The most interesting image is of three women. The main focus is the woman on one knee. She is dressed in a fishnet jumpsuit, looking directly into the camera lens, a lit cigarette in her left hand.
Underneath her a prone woman, naked, lying face down. She lies upon a fur coat, beneath her hips.
Next to her, a fully clothed woman, holding a permanent marker. On the nape of the naked woman's neck, extending to her delicate right shoulder, is a completed game of Tic-Tac-Toe, drawn on her skin with the aforementioned marker.
There are other doodles on her; two hearts, one on her right cheek, the other on her shoulder. A line extending from a nearly-obscured drawing at her mid-back bisects her along her spine, ending just where the lumbar curves upwards into the top of her buttocks.
"What the f--k is this," I asked, before realizing that the fishnet-bodystocking woman is Lindsay Lohan.
The photo is part of an 8-shot portfolio, created for Germany's Max Magazine. The cover shot is of a seated Lohan, hair pulled back, eyes overly-made up with dark liner, her left breast exposed.
Lohan, and all her bullsh-t drug addiction drama makes the photos difficult to view. One might think that the photos are a strategic attempt to wag Lohan's drama-dog, which is misguided. No one is as interested in watching Lohan revamp her image as they are in watching her destroy it: Perhaps she's cried wolf too many times, but there is no satisfaction in watching her straighten herself out, even if you root for her to stop f--king herself up on a humanistic level.
Sadly, it is this that makes these photo completely unsatisfying. When a celebrity shrugs off 21st century conservative sociology, and allows her nude body to be exposed to the voyeurs in all of us, the sexiness of a given photo is magnified by the titillating naughtiness of the act.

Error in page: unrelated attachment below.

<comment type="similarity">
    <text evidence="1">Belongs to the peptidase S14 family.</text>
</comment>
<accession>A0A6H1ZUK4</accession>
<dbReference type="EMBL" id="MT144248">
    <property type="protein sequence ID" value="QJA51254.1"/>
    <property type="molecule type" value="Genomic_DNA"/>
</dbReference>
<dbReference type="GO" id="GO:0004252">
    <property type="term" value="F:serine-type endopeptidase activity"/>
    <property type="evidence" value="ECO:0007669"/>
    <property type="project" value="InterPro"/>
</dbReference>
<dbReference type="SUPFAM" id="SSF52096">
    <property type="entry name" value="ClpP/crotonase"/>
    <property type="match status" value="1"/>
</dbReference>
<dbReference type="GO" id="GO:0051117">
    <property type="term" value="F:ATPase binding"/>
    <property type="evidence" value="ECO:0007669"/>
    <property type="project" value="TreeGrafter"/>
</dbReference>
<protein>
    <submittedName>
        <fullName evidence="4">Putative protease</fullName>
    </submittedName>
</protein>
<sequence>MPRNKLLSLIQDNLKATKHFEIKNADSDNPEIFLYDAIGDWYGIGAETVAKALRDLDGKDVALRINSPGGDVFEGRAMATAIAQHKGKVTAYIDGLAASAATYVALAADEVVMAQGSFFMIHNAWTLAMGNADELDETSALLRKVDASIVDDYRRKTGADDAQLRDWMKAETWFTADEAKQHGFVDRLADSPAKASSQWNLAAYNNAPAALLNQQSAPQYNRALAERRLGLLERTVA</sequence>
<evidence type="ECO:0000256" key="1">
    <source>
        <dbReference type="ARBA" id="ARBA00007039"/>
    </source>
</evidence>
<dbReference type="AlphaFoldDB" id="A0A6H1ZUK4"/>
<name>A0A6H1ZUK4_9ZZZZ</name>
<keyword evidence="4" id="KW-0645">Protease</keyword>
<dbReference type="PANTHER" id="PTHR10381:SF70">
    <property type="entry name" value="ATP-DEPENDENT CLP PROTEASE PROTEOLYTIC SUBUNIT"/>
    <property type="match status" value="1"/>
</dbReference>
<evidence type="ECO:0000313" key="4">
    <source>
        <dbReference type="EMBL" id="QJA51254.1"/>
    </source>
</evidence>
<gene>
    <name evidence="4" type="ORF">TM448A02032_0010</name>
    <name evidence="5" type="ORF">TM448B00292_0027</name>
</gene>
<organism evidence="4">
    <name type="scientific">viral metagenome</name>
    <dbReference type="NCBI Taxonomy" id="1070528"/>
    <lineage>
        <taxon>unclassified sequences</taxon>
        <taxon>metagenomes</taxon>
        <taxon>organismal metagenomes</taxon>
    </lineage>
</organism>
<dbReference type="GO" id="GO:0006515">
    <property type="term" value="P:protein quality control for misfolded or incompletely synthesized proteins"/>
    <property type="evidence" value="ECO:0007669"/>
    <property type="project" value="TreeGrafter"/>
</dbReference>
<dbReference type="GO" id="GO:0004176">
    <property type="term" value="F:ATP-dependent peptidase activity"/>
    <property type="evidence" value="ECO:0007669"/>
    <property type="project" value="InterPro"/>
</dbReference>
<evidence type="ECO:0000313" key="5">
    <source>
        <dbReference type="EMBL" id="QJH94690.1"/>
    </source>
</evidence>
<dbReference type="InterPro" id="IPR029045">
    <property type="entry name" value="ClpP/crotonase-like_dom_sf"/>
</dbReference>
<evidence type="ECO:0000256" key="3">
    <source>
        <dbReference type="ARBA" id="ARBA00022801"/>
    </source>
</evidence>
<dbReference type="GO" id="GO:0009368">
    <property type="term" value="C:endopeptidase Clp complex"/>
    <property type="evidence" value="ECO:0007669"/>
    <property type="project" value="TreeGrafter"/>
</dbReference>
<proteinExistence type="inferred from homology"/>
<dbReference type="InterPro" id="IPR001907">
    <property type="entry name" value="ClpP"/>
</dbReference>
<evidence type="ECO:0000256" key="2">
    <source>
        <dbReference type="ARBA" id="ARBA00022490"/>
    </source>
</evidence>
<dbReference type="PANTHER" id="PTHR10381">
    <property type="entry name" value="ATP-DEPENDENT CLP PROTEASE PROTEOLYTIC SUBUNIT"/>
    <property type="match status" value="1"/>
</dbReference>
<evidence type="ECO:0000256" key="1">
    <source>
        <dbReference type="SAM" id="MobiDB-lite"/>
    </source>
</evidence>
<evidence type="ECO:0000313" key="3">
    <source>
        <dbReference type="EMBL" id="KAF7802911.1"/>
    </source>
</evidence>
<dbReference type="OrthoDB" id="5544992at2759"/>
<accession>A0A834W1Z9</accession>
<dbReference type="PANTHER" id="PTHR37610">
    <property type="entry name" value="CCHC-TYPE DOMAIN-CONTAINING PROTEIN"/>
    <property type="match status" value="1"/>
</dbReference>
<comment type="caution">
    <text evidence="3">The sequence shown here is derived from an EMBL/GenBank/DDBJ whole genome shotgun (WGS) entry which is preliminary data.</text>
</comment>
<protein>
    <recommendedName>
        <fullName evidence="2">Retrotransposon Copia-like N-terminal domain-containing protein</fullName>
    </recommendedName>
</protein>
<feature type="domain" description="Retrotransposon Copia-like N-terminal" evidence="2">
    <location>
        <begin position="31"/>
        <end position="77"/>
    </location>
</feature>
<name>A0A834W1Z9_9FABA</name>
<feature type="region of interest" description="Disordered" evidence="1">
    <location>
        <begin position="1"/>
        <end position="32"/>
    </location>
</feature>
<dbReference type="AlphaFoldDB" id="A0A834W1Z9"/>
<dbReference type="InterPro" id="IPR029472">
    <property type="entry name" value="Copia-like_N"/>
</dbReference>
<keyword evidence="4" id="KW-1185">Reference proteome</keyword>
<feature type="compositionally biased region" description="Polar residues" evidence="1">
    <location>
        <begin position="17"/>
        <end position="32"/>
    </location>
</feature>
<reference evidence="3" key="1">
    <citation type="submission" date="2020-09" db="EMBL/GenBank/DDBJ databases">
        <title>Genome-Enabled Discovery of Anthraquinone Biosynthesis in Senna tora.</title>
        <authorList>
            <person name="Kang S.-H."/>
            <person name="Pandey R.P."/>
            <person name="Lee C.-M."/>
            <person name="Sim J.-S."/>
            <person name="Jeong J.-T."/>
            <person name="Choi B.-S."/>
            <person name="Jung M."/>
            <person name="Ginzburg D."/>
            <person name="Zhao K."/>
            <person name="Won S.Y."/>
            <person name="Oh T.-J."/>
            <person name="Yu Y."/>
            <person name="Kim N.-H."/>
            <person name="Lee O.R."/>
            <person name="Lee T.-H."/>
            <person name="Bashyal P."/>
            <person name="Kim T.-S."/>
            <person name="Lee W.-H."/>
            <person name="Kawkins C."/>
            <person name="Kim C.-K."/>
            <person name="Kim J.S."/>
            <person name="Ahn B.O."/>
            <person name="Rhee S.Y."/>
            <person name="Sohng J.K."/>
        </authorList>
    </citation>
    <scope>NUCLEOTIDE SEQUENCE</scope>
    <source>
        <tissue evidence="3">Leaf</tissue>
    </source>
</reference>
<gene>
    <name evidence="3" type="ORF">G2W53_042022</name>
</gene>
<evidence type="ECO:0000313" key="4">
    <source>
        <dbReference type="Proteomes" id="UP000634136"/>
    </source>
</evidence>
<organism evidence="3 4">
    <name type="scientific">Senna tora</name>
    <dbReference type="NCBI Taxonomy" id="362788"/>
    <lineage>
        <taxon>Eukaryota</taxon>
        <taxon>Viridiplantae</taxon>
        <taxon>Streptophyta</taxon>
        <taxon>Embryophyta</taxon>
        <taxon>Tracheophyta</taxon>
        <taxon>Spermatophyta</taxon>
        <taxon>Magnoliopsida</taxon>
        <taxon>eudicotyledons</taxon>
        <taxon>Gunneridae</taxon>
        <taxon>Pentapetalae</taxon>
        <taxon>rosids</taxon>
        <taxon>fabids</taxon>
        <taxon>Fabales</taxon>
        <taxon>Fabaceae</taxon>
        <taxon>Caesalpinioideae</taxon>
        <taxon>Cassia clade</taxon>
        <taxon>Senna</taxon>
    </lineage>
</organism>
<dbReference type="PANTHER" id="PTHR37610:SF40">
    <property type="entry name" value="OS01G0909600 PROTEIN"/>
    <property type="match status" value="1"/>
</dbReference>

Not so for Lindsay, however.
Instead, looking at Lohan naked form, attractive as it might be, is uncomfortable; no different than watching a bombing comic use more profanity to save their set, or watching a heroic sports figure play two seasons past when they should have retired. The titillation is replaced with superficial revulsion, served on a bed of abject pity.
Lohan should not stop doing exactly what she is doing, image-wise. And I am probably completely wrong to feel pity. Contempt is probably more appropriate. Celebrities probably don't deserve sympathy, and it doesn't do them a damned bit of good if we do: The best position to adopt, to protect us from them, is that they should remain tools who sold their souls for fame and fortune, and our pity makes the true root cause. Our lives are shittier than theirs and we're bitter that they don't cherish their good fortune as much as we fantasize we would, given equal circumstances.
Perhaps she will be judged differently in retrospect, but, now, there is no reason to seek out the Max Magazine photos; they are more pitiable than they are exciting.